But there’s something else I’ve taken out of “The Answer.” There is a value in validation. Obviously, queer folks and those under the LGBT banner shouldn’t have to be validated by anyone. That shouldn’t be the default of our society. Until we reach a point where institutional discrimination and violence doesn’t exist, then validation becomes a powerful act. When Rose Quartz accepts Garnet as she is, when she tells her that she shouldn’t question her love, when she says that Garnet is the answer, I thought about all the times I fell in love. I thought about how challenging it was to fall in love with a man, to maintain that love, to fear the loss of it, to suffer grief when it ended. As I’ve gotten older and surrounded myself with loving friends and family, I’ve realized that these people acted as Rose Quartz did here. Through their actions and their words, they supported me in a way most people did not when I was a kid. This is why representation can work in such positive, meaningful ways. When there’s a void in the world for certain people, then works of art like this can fill that void. They can bridge gaps. They can offer hope to young people in ways that their families or friends cannot.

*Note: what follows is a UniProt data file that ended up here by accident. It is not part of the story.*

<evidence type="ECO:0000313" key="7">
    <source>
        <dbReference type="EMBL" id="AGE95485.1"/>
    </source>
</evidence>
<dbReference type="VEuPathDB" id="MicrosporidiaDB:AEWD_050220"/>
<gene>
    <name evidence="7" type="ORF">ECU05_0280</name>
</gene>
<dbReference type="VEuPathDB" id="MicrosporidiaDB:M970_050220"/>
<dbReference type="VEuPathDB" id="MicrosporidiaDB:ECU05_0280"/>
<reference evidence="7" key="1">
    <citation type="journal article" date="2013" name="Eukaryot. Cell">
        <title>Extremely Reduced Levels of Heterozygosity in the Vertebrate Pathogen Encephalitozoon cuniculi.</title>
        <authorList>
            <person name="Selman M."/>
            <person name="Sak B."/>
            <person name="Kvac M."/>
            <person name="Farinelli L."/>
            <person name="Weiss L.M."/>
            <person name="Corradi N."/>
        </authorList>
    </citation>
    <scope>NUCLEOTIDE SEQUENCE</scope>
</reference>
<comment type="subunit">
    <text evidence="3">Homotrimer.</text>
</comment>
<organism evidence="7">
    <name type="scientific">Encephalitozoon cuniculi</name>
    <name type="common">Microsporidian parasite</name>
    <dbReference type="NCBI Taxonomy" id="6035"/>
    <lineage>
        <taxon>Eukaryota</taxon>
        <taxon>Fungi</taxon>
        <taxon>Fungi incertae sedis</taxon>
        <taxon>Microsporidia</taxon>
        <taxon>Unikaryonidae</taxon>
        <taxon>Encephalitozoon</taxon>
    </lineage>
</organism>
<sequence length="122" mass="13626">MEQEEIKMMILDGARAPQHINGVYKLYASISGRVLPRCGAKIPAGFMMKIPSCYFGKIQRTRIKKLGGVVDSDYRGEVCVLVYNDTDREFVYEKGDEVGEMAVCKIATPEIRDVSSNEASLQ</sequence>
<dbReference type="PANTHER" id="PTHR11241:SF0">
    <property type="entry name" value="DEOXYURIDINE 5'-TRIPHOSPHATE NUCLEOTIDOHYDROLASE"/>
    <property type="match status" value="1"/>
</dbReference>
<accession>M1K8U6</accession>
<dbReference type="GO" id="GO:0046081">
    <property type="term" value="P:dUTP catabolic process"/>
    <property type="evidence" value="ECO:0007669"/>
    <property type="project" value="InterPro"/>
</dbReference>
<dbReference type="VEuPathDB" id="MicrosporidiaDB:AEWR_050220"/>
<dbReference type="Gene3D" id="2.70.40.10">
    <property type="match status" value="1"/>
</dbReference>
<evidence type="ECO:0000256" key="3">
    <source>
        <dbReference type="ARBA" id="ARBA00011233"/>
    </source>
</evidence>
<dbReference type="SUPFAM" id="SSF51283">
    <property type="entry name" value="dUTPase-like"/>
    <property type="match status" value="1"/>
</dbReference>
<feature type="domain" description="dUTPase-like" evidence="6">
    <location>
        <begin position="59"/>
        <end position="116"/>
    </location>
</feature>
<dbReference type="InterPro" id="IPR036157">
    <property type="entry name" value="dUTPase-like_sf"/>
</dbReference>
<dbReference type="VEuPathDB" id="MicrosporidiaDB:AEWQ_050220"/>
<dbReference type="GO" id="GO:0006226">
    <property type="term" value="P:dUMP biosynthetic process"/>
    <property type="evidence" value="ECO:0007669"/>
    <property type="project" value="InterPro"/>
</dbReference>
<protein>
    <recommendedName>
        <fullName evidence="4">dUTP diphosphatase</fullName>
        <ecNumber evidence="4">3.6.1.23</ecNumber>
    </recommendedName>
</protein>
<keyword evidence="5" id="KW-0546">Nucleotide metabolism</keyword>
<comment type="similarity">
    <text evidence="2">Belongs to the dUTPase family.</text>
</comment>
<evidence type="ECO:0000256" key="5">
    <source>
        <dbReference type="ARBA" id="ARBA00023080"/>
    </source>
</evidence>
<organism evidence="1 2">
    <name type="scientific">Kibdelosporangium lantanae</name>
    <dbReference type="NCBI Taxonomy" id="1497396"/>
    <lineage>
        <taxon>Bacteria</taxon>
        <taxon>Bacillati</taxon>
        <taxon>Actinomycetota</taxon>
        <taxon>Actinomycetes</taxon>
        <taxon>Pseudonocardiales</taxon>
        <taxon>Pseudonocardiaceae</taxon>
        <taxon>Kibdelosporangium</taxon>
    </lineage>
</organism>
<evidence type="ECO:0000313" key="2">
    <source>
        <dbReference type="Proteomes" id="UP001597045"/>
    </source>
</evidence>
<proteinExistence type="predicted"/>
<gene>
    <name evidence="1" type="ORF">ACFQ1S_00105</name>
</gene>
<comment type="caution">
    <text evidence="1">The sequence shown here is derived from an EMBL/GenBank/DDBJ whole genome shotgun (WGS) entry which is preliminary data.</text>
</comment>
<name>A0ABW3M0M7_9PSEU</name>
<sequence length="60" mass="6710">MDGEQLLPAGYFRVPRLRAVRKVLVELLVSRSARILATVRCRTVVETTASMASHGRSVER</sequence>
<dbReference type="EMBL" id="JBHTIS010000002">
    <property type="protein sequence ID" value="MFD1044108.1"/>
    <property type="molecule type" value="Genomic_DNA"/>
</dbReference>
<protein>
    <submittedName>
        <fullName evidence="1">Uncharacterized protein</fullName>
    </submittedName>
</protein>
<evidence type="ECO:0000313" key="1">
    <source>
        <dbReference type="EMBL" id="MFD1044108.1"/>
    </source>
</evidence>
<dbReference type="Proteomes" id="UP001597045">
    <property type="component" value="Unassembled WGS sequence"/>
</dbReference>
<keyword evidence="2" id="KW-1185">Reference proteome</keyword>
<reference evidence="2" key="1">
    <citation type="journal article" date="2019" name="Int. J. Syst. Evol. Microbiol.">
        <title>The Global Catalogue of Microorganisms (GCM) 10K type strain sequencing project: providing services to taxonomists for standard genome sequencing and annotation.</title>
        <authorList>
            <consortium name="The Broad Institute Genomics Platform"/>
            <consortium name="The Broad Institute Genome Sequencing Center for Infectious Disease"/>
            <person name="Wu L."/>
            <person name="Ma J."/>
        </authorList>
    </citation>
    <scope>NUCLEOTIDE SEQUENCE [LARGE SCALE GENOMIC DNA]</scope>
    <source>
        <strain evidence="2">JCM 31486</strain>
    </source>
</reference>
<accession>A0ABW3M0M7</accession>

I want a world where we don’t need that, but we’re not there yet. I still continue to learn about myself and my community. That’s why “The Answer” hit me as hard as it did. Even as a 33-year-old queer dude, this kind of storytelling still matters a lot to me, and I imagine it means even more to people who have not had the fortune to find a loving support system. When love is the answer for most of the people in the world, and you’ve felt left out of that in a number of ways for most of your life, it’s refreshing to see a reminder like this. This story got me thinking about how love has manifested in my life and how hard it was for me to share that love with people I was supposed to. However, I now can’t imagine a more rewarding thing than sharing it with all of you. I am the answer, and that is a fantastic thing.
The video for “The Answer” can be downloaded here for $0.99.
Mark Links Stuff